In April 2020, I ran a small SEO experiment with a blog post and transformed a long-form article into a topic cluster (also called content hub).
The goal: I wanted to see if I will get more traffic by splitting the long-form content into a set of smaller pages linked together and organized hierarchically in my website.
Each newly created page will focus on a specific section and a subtopic of the initial article.
I don’t want to keep the suspense too long (any way you’ve read the title, so you know the end of the story.)
Indeed, it was a successful update of a long-form article into a topic cluster.
Before the start of the experiment, the page generated about 50 page views per week.
Now the topic cluster makes almost 2’000 page views per week and generated 16’000 page views between May 2020 and October 2020.
It is a growth of 1000% compared to the four months before the update.
This section of my website is now generating 10 times more visits, and it keeps on growing.
You can see that the results are amazing, a couple of week after the update I got an increase of impressions in Google Search (for the pages of the cluster) and more visits to my website.
At the end of the article, I will share more statistics, the number of keywords won, the ranking of the page on Google, and the traffic growth. (If you are a data nerd, you will love it).
But before, let me give more details about the process:
- How I analyzed the long-form article
- How I defined the topic cluster model
- How I used Google Search Console to unveil opportunities and do keyword research
- How I managed the internal links between the cluster pages
- How I published the page and handled the redirection and deindexation in Google
If you dont’ know yet what is a topic cluster and if this SEO strategy is worth it, this article will give you insights and a step by step approach.
Finally you will learn how to create topic clusters and boost your traffic.
Table of Contents
What is a topic cluster?
A Topic Cluster (also called Content Hub) is a set of web pages within your website organized around a specific topic. Each page covers a particular sub-topic in-depth. The pages are all linked together to shape the topic cluster.
A topic cluster model is made of the following elements:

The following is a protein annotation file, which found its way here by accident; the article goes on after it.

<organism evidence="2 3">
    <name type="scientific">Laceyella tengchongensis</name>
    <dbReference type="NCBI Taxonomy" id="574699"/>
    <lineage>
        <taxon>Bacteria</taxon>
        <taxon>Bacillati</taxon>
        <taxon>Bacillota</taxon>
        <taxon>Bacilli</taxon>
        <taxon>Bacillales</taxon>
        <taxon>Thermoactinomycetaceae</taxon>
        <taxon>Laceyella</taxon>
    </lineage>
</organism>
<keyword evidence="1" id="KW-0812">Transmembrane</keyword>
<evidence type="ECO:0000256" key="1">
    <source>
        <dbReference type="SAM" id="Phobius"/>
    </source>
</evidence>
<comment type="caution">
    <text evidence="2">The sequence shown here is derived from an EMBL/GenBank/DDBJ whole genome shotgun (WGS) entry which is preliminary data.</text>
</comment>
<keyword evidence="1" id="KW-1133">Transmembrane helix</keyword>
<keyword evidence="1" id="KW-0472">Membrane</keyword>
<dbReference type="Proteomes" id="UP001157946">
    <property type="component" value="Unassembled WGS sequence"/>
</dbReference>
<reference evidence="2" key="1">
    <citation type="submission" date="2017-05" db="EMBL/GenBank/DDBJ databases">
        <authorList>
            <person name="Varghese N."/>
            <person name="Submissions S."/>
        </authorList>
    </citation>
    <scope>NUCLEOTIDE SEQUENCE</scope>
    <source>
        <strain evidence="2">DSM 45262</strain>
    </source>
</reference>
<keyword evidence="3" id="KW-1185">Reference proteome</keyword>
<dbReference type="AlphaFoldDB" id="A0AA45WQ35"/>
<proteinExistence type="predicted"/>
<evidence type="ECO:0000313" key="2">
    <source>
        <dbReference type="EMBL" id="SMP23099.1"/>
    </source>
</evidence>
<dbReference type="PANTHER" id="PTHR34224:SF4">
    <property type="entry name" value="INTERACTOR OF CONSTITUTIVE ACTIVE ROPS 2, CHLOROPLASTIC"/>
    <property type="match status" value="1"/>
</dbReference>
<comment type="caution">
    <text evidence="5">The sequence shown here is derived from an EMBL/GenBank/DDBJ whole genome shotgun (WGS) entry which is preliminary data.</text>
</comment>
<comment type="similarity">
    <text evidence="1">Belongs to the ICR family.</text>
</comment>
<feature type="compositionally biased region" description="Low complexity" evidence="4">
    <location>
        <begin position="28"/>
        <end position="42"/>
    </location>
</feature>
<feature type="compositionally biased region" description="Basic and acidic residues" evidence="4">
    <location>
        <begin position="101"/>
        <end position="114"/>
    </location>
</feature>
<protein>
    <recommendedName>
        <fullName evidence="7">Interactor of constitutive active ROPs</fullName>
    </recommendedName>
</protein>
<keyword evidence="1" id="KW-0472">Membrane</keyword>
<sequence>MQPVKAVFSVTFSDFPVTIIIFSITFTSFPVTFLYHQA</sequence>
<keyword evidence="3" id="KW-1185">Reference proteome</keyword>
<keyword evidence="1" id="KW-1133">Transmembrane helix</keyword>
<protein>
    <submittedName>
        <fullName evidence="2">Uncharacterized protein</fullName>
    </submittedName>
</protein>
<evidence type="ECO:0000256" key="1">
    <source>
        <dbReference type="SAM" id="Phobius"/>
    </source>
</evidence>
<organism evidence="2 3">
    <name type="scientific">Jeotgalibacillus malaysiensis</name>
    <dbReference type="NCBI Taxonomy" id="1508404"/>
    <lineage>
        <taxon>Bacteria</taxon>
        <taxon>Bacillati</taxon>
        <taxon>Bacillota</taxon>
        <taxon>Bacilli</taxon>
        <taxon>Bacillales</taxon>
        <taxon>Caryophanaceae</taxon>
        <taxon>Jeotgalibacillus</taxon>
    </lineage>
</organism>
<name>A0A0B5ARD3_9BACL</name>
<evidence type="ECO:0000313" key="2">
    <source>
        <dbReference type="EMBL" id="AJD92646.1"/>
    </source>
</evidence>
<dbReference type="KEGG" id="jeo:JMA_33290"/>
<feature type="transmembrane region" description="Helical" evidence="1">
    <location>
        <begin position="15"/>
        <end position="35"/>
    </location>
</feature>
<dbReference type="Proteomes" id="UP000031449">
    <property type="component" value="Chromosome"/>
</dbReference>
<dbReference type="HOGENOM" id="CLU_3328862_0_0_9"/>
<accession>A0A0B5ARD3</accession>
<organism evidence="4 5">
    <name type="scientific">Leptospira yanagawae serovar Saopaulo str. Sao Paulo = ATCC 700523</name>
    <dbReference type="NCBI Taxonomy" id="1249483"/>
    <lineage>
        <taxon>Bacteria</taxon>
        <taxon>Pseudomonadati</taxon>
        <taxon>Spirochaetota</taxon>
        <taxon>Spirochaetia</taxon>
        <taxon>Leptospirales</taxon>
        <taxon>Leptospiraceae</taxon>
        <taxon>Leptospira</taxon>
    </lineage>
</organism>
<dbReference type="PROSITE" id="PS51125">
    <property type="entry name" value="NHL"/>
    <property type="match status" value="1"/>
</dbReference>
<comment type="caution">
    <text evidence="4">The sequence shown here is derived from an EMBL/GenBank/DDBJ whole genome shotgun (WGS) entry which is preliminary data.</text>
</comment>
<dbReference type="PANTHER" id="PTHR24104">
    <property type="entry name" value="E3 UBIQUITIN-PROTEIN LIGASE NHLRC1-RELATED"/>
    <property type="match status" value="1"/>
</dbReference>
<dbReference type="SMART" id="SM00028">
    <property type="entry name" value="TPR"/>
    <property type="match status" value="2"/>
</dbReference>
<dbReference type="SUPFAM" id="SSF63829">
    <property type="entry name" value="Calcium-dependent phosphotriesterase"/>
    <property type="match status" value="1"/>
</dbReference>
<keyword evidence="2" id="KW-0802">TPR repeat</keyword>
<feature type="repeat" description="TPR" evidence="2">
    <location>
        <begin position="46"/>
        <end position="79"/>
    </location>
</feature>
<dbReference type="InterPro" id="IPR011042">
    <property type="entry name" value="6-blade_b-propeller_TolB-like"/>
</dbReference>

- The main topic defining the purpose of the topic cluster
- The pillar page acting as the top page of the cluster
- The subpages covering subtopics and are related content
- Internal linking structuring the cluster
- Hierarchical URLs reinforcing the semantic of the cluster for the search engines
To create a topic cluster model, you need to start with a core topic. Obviously this is the main theme of the topic cluster.
Then, each cluster page is articulated around the core topic and offer an in-depth perspective of an associated subtopic. In other words, each page of the cluster focused on a specific search intent.
The central element of the topic cluster model is called the pillar page. It is “the homepage” of the cluster. It introduces the main topic and redirects to the sub-topics via hyperlinks.
The pillar page doesn’t have to be necessarily very detailed as each subpage will cover a specific aspect of the central theme. A good practice is to explain a few elements of the main topic and explain what the reader will find by browsing the cluster pages.
Every subpage of the topic cluster model redirects to the pillar page. Also, a subpage could have subpages. However, do not dive too deep into the site structure. Limit yourself to 3 levels.
These sub pages or cluster pages could be blog posts or any other kind of content on your website. There are related content and together cover a broad topic.
Finally, all pages are linked together in a more or less strict way.
This is how a Topic Cluster looks like.
If you are advanced in SEO, you might have heard about web content siloing.
It is similar to what described above, but the internal linking is more strict. (Feel free to leave a comment and come up with your definition or view on the subject).
In my case, you will see that I took some freedom while creating the topic cluster, especially with the internal links.
What is the purpose of a topic cluster?
A Content Cluster has two purposes.
Firstly, it offers the reader an organized view of a topic. The reader can start from the beginning and go through all the sub-content to get a comprehensive understanding of the main topic.
Also, each cluster page can be viewed independently of the rest of the hub.
For instance, if you create a topic cluster about “SEO Best Practice“, you could offer a subpage about “Link Building“. Someone could be only interested in this blog post and ignore the rest of the hub.
User experience is everything, and it should drive the way you structure your topic cluster model. Consider the buyer’s journey and all the stages of the funnel from information to decision.
By mapping your blog posts, topics, and content against the customer journey, you offer a holistic view of a topic and are visible at several steps of the buyer’s journey and you increase your brand visibility in the SERP.
The second purpose of topic cluster is to be optimized for search engines.
Let’s called it SEO Topic Clusters: a group of pages linked together that helps the bot crawling a site and get a better understanding of what topics are covered.
Each cluster page is more aligned with the user intent. Each page targets a precise set of keywords and drives particular traffic (or answer a specific search intent.)